It’s a mess
Function and person
The function-harmonisation turns into a mess. Which is logical, as it’s a hodgepodge of regulations and agreements. Behind every exception there’s a story and the whole has nothing to do with tasks and functions. And so, the consultant can explain to a room full of employees how exactly the harmonisation is going to be organised. The director listens along at the back of the room.
The usefulness of job descriptions
A job description is useful. Using language, it defines the structure and boundaries of what an employee is expected to do. There are numerous styles to describe jobs. Nowadays, organisations mainly prefer generic job descriptions, to create some room for manoeuvre.
The second objective of a job description is to set out the conditions of employment. The employment conditions are directly linked to a function. Meaning that you don’t have to keep renegotiating with every individual employee.
That’s all, at least at surface level.
Identification with functions
Beneath this, something else happens. The more unsafe the culture in an organisation, the stronger people will start to identify with their job. They become their function. And once this happens, the entire function-system becomes undermined. Changes in function, during harmonisation for instance, effect the individual at a personal level. Employees who’ve identified with their function are more vulnerable when it comes to integrity, for example when it comes to accepting gifts.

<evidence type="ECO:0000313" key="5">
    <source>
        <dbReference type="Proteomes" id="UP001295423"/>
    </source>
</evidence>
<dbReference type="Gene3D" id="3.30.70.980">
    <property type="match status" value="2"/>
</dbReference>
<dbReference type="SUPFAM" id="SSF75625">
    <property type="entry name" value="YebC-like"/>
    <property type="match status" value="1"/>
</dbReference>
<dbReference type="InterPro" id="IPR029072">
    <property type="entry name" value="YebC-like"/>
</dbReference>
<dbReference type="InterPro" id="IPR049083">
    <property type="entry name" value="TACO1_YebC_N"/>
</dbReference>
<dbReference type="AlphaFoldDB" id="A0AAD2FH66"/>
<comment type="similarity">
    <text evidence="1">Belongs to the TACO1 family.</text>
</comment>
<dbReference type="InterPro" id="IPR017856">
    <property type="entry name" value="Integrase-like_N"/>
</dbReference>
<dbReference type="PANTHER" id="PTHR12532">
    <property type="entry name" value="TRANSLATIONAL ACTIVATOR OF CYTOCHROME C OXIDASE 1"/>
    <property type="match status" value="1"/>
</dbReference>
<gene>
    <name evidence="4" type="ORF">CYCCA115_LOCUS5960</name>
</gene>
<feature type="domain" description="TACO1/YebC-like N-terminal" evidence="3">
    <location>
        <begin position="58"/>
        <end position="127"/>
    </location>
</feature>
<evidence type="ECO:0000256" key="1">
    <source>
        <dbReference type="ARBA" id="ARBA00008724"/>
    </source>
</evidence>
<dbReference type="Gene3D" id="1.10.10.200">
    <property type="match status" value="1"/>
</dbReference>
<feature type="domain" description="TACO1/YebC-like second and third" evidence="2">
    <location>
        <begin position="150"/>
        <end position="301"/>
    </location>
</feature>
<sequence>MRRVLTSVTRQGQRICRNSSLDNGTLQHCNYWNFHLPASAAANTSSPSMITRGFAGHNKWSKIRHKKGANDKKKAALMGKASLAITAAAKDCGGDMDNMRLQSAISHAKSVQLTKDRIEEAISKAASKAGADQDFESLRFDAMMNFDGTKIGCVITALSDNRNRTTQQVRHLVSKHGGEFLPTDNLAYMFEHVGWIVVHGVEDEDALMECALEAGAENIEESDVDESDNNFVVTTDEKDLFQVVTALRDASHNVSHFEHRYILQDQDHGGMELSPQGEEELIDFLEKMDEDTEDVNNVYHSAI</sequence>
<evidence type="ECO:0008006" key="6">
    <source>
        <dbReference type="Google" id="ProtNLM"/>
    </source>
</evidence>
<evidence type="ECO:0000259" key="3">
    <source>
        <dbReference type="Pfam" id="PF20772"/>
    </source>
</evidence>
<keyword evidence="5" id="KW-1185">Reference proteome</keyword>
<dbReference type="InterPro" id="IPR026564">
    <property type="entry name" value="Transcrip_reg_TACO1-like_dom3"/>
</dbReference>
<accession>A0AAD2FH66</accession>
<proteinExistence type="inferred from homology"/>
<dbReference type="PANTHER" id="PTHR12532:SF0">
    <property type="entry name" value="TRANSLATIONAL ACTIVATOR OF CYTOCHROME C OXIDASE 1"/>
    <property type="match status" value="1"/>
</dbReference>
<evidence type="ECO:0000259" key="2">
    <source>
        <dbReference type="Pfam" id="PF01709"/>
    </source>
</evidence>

Many organisations have guidelines regarding accepting gifts. But while the guidelines assume that the gift is given to the function, the employee experiences the gift as being for him personally. A crucial distinction, that can lead to very different decisions.
It’s quite simple to track down this identification and bring it from below the surface to surface level. If you suspect that a member of staff identifies with his function, then ask who’s doing the talking. The function or the person? To help someone stop identifying, you can ask: “If someone else, not you, with the same function had to make a decision or give advice about this, what would that person say?”.
Resolving the difficulties of functions
If you have to deal with difficulties related to functions, as described in the introductory paragraph, it’s useful to first make visible the distinction beneath the surface between function and person. This will make the set-up on the surface much easier. The techniques from organisation constellations are suitable for this and easy to use.
The consultant asks the employees in the room to imagine that their function is standing in front of them. “What is possible, and what not, when your function is standing in front of you?” the consultant asks. The second step is turned around: “And what if your function is stood behind you? Then, what’s possible and not possible?” And: “For the kind of work you do, what is more powerful? Putting your function in front of you, or behind you?”
The director listens, fascinated.
They seem strange questions, apparently unanswerable. But this group of financials sense exactly what it’s about. The questions and ensuing discussion expose the – unconscious – distinction between function and person. Which places the harmonisation process in a completely different context. From now on it can again be about the functions themselves.